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What's in a name? Just the mountains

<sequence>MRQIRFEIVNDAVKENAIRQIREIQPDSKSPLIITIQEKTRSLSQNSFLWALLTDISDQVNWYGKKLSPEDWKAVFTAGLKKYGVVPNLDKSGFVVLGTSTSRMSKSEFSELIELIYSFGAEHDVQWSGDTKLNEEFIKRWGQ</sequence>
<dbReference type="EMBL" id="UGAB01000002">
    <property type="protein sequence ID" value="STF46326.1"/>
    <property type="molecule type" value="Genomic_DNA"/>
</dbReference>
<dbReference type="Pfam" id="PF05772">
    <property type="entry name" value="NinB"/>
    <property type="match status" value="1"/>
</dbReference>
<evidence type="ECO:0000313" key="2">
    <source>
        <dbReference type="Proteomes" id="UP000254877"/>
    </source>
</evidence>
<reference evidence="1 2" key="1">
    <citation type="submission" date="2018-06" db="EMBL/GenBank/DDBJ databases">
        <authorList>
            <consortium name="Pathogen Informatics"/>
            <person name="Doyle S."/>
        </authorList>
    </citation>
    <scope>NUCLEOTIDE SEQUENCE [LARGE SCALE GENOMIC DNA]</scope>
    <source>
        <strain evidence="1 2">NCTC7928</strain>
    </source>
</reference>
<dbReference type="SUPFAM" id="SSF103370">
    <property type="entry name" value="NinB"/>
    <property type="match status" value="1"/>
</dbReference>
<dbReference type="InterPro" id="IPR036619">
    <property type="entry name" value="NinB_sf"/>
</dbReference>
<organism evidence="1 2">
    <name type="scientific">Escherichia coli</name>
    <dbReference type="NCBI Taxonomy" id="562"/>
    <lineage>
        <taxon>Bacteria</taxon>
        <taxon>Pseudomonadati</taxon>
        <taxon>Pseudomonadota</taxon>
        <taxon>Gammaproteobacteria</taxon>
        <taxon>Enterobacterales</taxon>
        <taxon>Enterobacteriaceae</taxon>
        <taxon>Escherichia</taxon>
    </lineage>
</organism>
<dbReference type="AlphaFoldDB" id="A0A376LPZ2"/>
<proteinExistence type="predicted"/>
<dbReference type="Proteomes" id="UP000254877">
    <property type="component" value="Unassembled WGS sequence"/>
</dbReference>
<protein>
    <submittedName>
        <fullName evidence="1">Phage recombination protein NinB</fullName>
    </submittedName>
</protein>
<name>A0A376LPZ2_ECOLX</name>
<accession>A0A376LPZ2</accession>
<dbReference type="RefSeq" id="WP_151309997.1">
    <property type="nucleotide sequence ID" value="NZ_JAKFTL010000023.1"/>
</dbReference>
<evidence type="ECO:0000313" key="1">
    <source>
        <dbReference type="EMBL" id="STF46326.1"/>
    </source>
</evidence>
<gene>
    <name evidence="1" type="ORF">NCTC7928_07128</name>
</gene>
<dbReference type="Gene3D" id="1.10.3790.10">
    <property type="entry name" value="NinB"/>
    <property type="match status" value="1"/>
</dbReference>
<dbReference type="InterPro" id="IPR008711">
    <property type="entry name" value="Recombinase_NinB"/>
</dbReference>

"Photo: Hal and Julane Mirka, left, restored Langley's mountain view sign with help from Anna Primavera, right. At far left two tourists enjoy the view of the real mountains. Jim Larsen / staff photoFor many years a simple sign in Langley has demonstrated that a project doesn't have to be big, expensive or gaudy to satisfy tourists and townsfolk alike.This sign doesn't point out sales downtown or give driving instructions. Instead, it's a simple painting of the Cascade Mountains visible in all their glory from Cascade Avenue, overlooking the Small Boat Harbor and Puget Sound.The mountain view not only pictures the peaks, but also labels their names so people enjoying the view know what they're looking at. Unfortunately, the original painting by Gwen Purdy had faded over the years and there was water damage. Clearly, if something wasn't done it could have been lost.In stepped Sandy Wainwright, a downtown merchant, who organized a modest rescue effort. She recruited Hal and Julane Mirka and Anna Primavera and before long the rescue was complete.Hal used his woodworking skills to build a new frame, and even a shingle roof to protect the sign. Julane carefully retouched the painting to make the Cascades as sharp as ever. And Primavera, one of the city's long-time residents, helped cover some of the material costs for the all-volunteer effort.On Wednesday, the trio assembled to place the sign back in the ground. The real mountains were visible and tourists quickly assembled around the sign to find out what they were looking at. The peaks are now clearly named: Whitehourse, Bullon, Jumbo, Three Fingers, Big Bear, Helena, Liberty, Long, Glacier and Pilchuck.There's something about knowing the name of what you're looking at that makes the experience more satisfying. Thanks to the restored sign, that experience will continue to live in Langley."

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